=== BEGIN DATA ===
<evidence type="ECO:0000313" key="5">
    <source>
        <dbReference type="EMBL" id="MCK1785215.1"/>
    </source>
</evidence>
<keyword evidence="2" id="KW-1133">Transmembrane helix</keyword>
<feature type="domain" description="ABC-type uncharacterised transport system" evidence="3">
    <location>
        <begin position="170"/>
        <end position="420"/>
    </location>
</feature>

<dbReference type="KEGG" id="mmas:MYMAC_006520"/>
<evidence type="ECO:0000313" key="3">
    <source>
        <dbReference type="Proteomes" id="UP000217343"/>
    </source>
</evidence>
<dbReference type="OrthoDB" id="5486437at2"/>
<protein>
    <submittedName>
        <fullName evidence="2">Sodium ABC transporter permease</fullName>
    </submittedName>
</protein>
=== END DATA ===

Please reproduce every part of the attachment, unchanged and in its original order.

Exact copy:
<evidence type="ECO:0000313" key="5">
    <source>
        <dbReference type="EMBL" id="MCK1785215.1"/>
    </source>
</evidence>
<keyword evidence="2" id="KW-1133">Transmembrane helix</keyword>
<feature type="domain" description="ABC-type uncharacterised transport system" evidence="3">
    <location>
        <begin position="170"/>
        <end position="420"/>
    </location>
</feature>

<dbReference type="KEGG" id="mmas:MYMAC_006520"/>
<evidence type="ECO:0000313" key="3">
    <source>
        <dbReference type="Proteomes" id="UP000217343"/>
    </source>
</evidence>
<dbReference type="OrthoDB" id="5486437at2"/>
<protein>
    <submittedName>
        <fullName evidence="2">Sodium ABC transporter permease</fullName>
    </submittedName>
</protein>